A tropical disturbance must be at least 5 or 10° away from the equator before cyclogenesis can occur. Supercell thunderstorms and tornadoes get their rotation from strong wind shear, while tropical cyclones get their rotation from the Coriolis force. The Coriolis force is an apparent force that is caused by the rotation of the earth, and acts to deflect objects to the right in the northern hemisphere and to the left in the southern hemisphere. You might have heard of this force with relation to the direction water drains down a bathtub. However, this force only takes effect on much larger scales, such as on the scale of a tropical cyclone. The Coriolis force is near zero at the equator and increases poleward, so tropical cyclones cannot form too close to the equator or they will not be able to rotate.
Get Fuzzy comic (click to enlarge).
Wind shear is a change of wind speed and/or direction over some distance. Vertical wind shear is a change of wind speed and/or direction (usually we talk about both) over height. As I mentioned above, tropical cyclones do not require wind shear to rotate, unlike tornadoes. In fact, if there is too much wind shear, it will rip a tropical cyclone apart and prevent it from further rotation and organization. A tropical disturbance must remain relatively undisturbed (pardon the pun) for some time before it can develop into a tropical depression (and eventually a tropical storm or hurricane). Weak winds throughout the atmosphere are the best for tropical cyclones.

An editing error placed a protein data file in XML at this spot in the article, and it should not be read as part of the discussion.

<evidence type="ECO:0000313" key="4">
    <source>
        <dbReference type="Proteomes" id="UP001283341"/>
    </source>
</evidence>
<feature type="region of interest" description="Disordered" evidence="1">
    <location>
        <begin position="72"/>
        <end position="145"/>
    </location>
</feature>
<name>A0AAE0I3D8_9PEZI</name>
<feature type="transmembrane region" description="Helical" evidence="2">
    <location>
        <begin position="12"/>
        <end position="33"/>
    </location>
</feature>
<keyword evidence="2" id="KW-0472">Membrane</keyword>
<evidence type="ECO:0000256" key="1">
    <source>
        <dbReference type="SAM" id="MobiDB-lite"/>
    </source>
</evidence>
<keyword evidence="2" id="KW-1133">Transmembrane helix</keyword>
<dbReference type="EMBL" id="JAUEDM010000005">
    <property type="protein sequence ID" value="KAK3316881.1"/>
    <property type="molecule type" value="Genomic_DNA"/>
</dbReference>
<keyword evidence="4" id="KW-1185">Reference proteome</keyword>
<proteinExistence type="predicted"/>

Once a disturbance is in place over warm, moist waters, in an area lacking wind shear and at least 5 or 10° away from the equator, tropical cyclogenesis may occur.
Currently, Danielle is a Category 1 hurricane in the central Atlantic, starting to move northwestward towards Bermuda. Danielle may become a Category 2 hurricane again by Friday afternoon.
Earl is now the 5th named storm of the Atlantic hurricane season, forming this afternoon in the east Atlantic. Earl will move westward for a while, staying south of Danielle’s track and possibly becoming a hurricane by Friday afternoon.
Frank is a Category 1 hurricane just west of Mexico, but is expected to weaken to a tropical storm by Saturday morning, when he will start recurving back towards Baja California (Frank should only be a minor nuisance by then if he hits the coast).
Sea-surface temperatures are above normal in the neighborhoods of Danielle and Earl, where wind shear is also fairly weak, assisting in the cyclones’ strengthening. Both cyclones have been ingesting some dry air over the ocean, though, which can cause a cyclone to weaken (e.g., Danielle’s sudden weakening to a tropical storm). Frank, although in an area of fairly weak shear, will soon be moving into an area of below normal sea-surface temperatures, forcing him to weaken.
Sea-surface temperature anomalies around the world. Courtesy of NOAA ESRL. Click to enlarge.
Tomorrow we’ll talk about some of what causes tropical cyclones to move.